I finished Bad Hair Day, and sent it off to Harlequin publishers, who had just begun a new line of books called Flipside. They were looking for funny, quirky novels with kickass heroines.
And they really liked Bad Hair Day. They requested the full manuscript. An editor sent me a list of small changes they wanted me to make, and I obliged.
Around that time I began another novel, my 5th, called Jordan’s Mountain, about an ex-con who is hired on at a construction site and falls in love with the female architect. I can’t remember the rest of the plot. I reached Chapter 7 of that book, but realized it bored me, and would probably bore the reader, too. I gave up.
I learned the UK division of Harlequin, Mills & Boon, were looking for medical romances. I figured I could write a medical romance in my sleep, since my background was in nursing. I quickly pulled out my keyboard again and knocked off No Doctor in the House, my 6th novel. I wasn’t crazy about the story, or the characters, but figured none of that mattered.
It mattered. Mills & Boon didn’t want my medical romance. I can’t say I blame them.
I heard back from Harlequin in New York. The Flipside line was closing. They couldn’t use Bad Hair Day after all, even though with the new revisions it was really, really good. They were really, really sorry. So was I. But I had learned something very important. Of all my manuscripts, I believed that Bad Hair Day was the kind of novel I should be writing.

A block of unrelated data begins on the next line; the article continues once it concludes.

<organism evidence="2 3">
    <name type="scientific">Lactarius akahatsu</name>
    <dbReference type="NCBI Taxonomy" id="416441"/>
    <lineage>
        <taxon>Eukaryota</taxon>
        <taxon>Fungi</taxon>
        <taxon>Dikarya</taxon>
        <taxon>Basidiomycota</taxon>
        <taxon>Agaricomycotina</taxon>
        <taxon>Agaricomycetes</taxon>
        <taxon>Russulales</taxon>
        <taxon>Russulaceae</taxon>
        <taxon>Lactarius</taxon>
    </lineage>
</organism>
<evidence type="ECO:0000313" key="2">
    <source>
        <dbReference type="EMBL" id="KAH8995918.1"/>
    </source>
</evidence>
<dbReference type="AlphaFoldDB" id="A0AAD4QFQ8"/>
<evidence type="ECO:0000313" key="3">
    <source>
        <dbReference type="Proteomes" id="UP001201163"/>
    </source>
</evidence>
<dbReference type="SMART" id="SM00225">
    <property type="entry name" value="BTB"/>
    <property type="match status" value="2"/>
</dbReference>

Champagne Books, October 2005
Champagne Books, December 2006
I started my 7th novel, Here Lies Love. It was really, really good, and I was very proud of it. I sent it off to a small press publisher in Alberta, Champagne Books. The editor loved it and by October, 2005, I had my very first publishing contract. I used a pseudonym, Nancy Darryl, instead of my real name, as a salute to my father, John Darrel Brown, the writer. Champagne Books wanted another novel from me, so I offered them Undercurrents, but then realized I hated my original cop/vengeance/desperate woman story, so I wrote another story but kept the title of Undercurrents. I intensely disliked my cover, but it was a little better than the original cover I was given, which was truly horrible. My publisher and I parted ways in 2007 — mostly because of our opposing views on what constituted good cover art. They thought a bulging red orchid that resembled a testicle was a good idea for a front cover graphic, and I didn’t. Technically both of these books should be out of print and not available in download. If you find them online, it means somebody pirated them and I’m not receiving royalties, but that’s all part of this crazy world of publishing. It’s very difficult to delete anything once it’s out there in the online universe. There are a few copies of Here Lies Love, Undercurrents and Bad Hair Day in my local library, but that won’t help you if you live in Knob Lick, Missouri.
Treble Heart Books, March 2006